I hate having to be the skunk at our great national picnic of self-righteous indignation over the Russian grab of Crimea, but somebody has to point out how we sound to others.

U.S. Ambassador to the United Nations Samantha Power (@AmbassadorPower) posted this tweet Thursday night: “The proposed referendum on the future of #Crimea would violate the Ukranian [sic] constitution. The U.S. will not recognize its results.”

Russian President Vladimir Putin (Yuri Kadobnov/Associated Press) Russian President Vladimir Putin (Yuri Kadobnov/Associated Press)

That sounds fine, in isolation. But running a sitting president out of town and replacing his government with a bunch of well-meaning stand-ins is also a violation of Ukraine’s constitution. Yet the one thing President Obama and his hawkish domestic critics agree on is that the new provisional regime is the legitimate government of Ukraine.

Since the deposed president is Viktor Yanukovych, a kleptocrat with strong ties to Russia, and the usurpers are pro-Western activists who believe fervently in democracy — except this once — our commitment to the holy writ of the Ukrainian constitution is less than absolute.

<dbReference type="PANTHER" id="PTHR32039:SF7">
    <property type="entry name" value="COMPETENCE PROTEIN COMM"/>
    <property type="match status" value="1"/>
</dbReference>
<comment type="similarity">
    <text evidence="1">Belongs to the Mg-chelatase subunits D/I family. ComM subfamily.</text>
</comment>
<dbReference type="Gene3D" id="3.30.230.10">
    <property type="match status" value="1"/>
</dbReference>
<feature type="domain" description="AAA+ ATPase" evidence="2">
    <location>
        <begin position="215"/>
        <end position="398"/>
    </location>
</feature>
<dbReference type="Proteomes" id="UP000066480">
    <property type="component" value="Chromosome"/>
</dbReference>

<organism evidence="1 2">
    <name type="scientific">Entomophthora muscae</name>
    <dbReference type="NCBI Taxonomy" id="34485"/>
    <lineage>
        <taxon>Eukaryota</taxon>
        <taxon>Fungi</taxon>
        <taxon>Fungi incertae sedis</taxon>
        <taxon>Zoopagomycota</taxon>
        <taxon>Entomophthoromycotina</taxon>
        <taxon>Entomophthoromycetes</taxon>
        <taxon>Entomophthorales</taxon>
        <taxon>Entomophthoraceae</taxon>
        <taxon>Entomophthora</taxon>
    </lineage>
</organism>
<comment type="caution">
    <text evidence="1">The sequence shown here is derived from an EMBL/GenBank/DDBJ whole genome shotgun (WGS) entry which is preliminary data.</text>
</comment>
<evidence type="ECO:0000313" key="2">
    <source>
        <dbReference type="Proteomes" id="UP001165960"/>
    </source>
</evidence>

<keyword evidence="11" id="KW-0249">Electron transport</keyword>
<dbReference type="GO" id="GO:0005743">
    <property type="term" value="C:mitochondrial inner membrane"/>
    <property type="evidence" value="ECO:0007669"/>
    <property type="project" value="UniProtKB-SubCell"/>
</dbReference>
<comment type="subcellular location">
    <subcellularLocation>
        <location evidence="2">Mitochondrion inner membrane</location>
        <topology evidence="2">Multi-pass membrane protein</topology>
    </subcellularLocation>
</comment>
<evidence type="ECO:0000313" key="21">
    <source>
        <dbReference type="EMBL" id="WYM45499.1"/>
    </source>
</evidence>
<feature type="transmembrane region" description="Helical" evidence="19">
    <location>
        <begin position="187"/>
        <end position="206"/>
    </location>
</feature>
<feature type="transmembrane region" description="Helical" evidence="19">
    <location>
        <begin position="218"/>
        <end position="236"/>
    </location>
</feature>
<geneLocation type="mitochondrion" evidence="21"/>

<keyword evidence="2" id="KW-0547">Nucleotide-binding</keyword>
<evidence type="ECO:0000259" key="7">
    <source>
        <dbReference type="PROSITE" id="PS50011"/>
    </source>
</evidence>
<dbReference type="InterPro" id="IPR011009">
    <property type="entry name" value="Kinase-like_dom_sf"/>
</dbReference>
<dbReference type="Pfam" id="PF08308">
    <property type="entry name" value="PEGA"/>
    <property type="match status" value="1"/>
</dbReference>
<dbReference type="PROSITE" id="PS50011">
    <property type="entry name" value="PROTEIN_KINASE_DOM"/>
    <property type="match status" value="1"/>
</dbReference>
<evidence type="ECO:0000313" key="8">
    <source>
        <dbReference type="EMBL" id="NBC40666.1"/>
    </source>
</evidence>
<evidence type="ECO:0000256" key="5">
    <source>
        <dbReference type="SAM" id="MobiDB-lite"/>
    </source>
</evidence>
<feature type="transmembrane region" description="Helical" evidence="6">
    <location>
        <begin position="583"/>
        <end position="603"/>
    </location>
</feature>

I don’t have a problem with that. Given the alternatives, we’ve chosen the right side to back. But let’s be honest. Let’s come out and say that we don’t want a referendum in Crimea because a majority might vote to return to Russia and Vladimir Putin would get away with grand larceny. Let’s not pretend we have an unwavering commitment to a constitution whose recent trampling we so lustily cheered.

Eugene Robinson writes a twice-a-week column on politics and culture, contributes to the PostPartisan blog, and hosts a weekly online chat with readers. In a three-decade career at The Post, Robinson has been city hall reporter, city editor, foreign correspondent in Buenos Aires and London, foreign editor, and assistant managing editor in charge of the paper’s Style section.